Burberry First Half Sales Jump 30%

London– Burberry Group Plc reported today that its first half sales increased 30% as demand for its luxurygoods increased in key markets.

Total revenue for its first and second quarters rose to 830 million pounds (about $1.29 billion), up from 641 million pounds from the prior year and beating analysts’ estimates for sales of 818 million pounds. The results were lead by a 44% gain in its retail sales.

Burberry, which didn’t reports its earnings, said that comparable store sales in its second quarter ended Sept. 30, were up 16%.

The company said best performing markets included New York, London, Paris, Hong Kong,Taipei and Dubai. Greater China, which accounts for 10% of total sales and where Burberry now wholly owns its retail outlets, had comparable store increases of 30%.

Its wholesale revenue climbed 10%. ExcludingChina, third-party sales climbed 20% on a current exchange rate. Licensing revenue advanced 12%.

Burberry also said it plans to open at least 10 stores in the second half of its fiscal year, including outlets in China, Latin America and Paris.

‘No Signs of a Slow Down’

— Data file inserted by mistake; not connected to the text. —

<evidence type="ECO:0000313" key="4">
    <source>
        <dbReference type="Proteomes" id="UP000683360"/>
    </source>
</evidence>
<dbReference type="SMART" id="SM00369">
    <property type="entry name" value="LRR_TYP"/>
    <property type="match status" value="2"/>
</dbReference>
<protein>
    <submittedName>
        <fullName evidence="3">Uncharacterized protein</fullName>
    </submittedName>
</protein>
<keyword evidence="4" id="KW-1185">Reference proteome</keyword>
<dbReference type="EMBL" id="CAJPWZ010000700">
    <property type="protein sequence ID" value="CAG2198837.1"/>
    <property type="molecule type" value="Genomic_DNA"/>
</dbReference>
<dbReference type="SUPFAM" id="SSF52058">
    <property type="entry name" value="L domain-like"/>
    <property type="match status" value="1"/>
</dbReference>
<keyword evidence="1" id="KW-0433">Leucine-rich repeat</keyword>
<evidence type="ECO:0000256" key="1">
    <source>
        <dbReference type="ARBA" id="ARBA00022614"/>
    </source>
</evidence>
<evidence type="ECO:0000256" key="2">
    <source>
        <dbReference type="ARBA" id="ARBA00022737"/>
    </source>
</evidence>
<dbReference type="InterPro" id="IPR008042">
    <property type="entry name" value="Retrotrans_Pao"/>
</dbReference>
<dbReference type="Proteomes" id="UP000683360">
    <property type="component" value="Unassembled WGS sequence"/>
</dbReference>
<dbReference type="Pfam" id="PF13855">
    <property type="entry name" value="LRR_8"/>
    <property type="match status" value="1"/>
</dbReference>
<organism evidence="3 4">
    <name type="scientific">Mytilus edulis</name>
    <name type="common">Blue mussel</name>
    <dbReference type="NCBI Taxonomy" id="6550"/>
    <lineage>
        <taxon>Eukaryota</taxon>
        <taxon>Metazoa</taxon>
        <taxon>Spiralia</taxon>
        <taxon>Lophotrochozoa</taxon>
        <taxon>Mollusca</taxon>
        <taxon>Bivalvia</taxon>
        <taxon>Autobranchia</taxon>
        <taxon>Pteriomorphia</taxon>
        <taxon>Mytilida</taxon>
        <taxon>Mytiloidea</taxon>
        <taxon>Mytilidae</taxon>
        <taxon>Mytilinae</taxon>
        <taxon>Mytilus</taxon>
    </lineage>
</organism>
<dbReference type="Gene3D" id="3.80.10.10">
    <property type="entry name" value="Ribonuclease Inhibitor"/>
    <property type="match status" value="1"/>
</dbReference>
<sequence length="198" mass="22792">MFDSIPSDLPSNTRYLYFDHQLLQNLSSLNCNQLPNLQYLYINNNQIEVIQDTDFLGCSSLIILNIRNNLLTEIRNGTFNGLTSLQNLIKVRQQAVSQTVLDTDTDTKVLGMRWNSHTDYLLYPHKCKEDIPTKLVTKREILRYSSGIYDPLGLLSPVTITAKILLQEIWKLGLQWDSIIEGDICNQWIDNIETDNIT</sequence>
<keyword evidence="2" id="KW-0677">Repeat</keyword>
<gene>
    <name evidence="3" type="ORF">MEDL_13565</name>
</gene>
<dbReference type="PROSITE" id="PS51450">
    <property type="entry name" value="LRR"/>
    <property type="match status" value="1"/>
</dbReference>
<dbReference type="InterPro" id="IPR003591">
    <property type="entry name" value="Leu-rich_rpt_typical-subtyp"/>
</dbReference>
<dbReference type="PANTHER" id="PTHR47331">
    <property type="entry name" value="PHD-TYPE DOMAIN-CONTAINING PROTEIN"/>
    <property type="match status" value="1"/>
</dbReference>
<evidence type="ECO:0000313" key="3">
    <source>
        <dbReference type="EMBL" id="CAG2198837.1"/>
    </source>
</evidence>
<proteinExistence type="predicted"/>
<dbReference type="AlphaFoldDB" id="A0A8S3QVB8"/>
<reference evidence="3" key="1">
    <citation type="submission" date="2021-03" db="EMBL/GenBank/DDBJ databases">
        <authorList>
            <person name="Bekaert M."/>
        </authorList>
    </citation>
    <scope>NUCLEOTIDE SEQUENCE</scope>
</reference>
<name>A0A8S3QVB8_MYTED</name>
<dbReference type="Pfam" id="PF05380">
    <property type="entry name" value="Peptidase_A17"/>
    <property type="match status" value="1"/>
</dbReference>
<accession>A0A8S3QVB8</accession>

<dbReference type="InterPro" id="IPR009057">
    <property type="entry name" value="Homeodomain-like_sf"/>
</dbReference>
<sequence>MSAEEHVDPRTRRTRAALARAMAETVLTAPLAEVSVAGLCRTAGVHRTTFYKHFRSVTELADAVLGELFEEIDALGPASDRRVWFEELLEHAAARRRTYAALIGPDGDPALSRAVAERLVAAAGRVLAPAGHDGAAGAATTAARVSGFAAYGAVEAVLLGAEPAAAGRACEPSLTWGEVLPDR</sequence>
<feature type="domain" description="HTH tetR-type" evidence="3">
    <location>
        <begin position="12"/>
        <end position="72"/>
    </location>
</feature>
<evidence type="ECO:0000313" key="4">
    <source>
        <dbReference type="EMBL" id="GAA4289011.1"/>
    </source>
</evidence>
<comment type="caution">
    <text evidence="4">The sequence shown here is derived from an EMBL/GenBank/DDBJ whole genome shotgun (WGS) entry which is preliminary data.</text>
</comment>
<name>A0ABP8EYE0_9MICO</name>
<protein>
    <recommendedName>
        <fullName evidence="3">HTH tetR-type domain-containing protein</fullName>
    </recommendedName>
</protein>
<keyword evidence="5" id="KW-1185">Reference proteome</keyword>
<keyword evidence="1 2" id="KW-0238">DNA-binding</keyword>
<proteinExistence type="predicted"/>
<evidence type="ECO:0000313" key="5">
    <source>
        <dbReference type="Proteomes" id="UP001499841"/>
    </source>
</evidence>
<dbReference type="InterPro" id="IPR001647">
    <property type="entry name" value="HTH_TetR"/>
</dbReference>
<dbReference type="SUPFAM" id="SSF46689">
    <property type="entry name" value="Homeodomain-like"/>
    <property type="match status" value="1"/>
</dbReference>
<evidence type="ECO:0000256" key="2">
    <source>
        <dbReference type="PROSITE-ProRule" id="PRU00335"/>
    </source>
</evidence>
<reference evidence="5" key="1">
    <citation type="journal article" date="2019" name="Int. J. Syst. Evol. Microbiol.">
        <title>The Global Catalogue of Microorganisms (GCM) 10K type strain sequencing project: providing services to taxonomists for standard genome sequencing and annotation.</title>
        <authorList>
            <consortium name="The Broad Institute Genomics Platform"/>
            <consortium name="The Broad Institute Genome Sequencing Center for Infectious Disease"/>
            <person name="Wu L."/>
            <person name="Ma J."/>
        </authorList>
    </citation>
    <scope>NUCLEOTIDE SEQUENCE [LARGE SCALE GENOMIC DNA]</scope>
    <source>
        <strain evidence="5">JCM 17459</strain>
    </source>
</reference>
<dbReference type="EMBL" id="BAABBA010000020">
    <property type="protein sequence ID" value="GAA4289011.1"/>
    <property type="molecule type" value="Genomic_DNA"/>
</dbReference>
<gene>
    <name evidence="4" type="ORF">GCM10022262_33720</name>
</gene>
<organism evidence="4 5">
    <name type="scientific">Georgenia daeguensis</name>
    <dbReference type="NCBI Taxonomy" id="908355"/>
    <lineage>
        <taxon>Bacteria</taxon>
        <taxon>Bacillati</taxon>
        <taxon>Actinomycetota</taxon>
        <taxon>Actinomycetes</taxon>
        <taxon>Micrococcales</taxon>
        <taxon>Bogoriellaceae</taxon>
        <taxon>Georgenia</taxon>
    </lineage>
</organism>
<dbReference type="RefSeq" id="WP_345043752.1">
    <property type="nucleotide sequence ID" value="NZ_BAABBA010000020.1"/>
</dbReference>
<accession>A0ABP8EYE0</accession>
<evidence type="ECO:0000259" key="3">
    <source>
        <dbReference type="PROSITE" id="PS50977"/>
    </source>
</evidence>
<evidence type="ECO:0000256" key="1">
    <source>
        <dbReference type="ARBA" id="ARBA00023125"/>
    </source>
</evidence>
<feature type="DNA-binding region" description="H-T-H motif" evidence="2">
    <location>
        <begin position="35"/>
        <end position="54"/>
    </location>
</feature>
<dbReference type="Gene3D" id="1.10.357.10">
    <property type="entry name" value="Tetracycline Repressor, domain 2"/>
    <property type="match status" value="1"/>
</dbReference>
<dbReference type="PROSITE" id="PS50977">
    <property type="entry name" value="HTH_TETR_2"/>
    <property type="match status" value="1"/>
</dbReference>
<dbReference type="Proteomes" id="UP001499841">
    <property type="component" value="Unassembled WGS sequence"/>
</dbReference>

The results met helped allay analysts fears that luxurygoods sales might decline upon worries about the Eurozone economies, and even concerns that China, the fastest-growing luxury market, might be slowing down, too.

Burberry’s “extremely strong” report “confirms more or less what other companies have been saying: There are no signs of slowing demand,” said Davide Luigi Vimercati, an analyst at Unicredit. “The read across for the sector is positive.”

But when Burberry projected that its wholesale business would slow to only a mid-single digit growth in the second half, some analysts viewed that as a pull-back due to economic uncertainty.

“There’s absolutely no signs of any slowdown, it’s all contingency planning,” said Stacey Cartwright, chief financial officer, who attributed to lower forecasts to the shift in its business from wholesale to retail and tougher comparisons in the next two quarters. But added that the company is in a better position for a slowdown than it was in 2008.

Noting that there’s been no apparent shift in buying patterns, Cartwright said “the metrics we measure have remained pretty consistent across the quarters.”

The “global luxury consumer has become more important over the last couple of year,” Cartwright said, with tourists from Russia, China and India helping sales in flagship markets.

 

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